Emily Richardson, Petrolia, 2005
3 screen, 16mm film transferred to HD, 7 minutes 50 seconds
Petrolia (2005) takes its name from a redundant oil drilling platform sat in the Cromarty Firth, Scotland. The film looks at the architecture of the oil industry along the Scottish coastline where oil and gas supplies are predicted to run dry in the next forty years. Shooting on 16mm film [an old-fashioned film, often associated with low budget or industrial films], using time lapse and long exposure techniques, the film presents a record of industrial phenomena - the toxic beauty of the refinery at Grangemouth, huge drilling platforms gliding across the water as they come in for maintenance and repair at Nigg and the last dance
Emily Richardson is a UK based artist filmmaker who creates film portraits of particular places. her work focuses on sites in transition and covers an extraordinarily diverse range of landscapes including empty East End streets, forests, North Sea oil fields, post-war tower blocks, empty cinemas and Cold War military facilities.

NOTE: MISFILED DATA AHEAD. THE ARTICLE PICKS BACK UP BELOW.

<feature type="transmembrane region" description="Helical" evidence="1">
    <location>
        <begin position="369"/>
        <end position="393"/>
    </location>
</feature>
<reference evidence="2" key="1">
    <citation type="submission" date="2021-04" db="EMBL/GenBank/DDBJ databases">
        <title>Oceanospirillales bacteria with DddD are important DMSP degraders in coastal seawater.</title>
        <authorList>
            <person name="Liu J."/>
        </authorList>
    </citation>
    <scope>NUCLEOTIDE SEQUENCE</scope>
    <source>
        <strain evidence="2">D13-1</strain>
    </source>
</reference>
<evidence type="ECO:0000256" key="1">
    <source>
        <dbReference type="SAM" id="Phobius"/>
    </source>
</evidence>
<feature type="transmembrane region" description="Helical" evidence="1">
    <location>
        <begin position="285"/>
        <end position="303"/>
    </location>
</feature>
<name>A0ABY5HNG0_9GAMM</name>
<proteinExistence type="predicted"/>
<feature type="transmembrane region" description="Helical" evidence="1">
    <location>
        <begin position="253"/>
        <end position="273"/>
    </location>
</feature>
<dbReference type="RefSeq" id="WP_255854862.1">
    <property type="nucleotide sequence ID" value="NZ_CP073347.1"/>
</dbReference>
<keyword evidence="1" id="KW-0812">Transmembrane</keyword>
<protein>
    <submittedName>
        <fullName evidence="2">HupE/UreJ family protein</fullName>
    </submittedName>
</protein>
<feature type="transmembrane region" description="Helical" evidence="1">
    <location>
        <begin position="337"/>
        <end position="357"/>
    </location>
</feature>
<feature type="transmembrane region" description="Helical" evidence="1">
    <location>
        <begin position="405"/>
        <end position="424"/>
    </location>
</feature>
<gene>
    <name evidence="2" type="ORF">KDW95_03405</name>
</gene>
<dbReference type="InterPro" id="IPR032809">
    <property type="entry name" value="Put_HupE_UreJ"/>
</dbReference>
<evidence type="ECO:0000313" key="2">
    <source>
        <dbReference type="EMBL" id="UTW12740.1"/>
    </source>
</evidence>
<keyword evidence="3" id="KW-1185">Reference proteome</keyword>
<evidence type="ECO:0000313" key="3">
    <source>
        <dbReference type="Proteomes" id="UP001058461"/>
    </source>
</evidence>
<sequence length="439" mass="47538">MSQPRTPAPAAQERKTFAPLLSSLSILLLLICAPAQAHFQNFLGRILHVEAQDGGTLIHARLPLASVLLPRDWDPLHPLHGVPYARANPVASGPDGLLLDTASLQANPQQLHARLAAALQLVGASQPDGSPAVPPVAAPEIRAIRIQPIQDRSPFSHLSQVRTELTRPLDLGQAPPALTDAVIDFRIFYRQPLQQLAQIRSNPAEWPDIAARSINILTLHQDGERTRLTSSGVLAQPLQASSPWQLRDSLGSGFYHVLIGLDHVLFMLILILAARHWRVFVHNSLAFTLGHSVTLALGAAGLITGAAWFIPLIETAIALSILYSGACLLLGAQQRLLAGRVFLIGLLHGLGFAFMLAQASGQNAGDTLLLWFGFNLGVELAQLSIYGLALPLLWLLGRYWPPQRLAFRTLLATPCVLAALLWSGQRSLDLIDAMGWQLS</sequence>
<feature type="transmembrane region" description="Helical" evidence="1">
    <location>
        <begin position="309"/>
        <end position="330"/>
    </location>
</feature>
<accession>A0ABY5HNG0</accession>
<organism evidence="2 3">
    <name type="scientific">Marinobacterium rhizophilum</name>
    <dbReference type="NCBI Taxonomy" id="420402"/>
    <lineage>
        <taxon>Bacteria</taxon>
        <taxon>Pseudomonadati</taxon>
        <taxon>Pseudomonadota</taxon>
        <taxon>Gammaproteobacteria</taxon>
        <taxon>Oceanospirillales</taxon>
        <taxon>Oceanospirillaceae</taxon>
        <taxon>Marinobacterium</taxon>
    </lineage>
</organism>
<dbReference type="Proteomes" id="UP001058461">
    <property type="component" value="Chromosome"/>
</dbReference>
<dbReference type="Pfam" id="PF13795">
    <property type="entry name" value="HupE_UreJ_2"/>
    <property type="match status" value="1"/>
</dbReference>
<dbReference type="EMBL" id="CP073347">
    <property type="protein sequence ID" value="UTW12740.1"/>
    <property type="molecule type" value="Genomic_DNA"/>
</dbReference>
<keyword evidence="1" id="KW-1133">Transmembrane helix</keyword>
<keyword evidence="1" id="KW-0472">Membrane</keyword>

Richardson’s films have been shown in galleries, museums and festivals internationally including Tulca 2012, Ireland; Chisenhale Gallery, London; Firstsite, Colchester; Maison Europeenne de la Photographie, Paris; Botkyrka Konsthall Sweden; The Wapping Project, London; Artprojx Cinema at the Armory Show, New York; FACT Liverpool; Tate Modern and Tate Britain, London; Danielle Arnaud, London; Wurttembergischer Kunstverein, Stuttgart; Uppsala Museum, Sweden and Venice, Edinburgh, London, Rotterdam and New York Film Festivals.She was awarded the Gilles Dusein Prize, Paris 2009 in recognition of her films. Her work is distributed by LUX, London.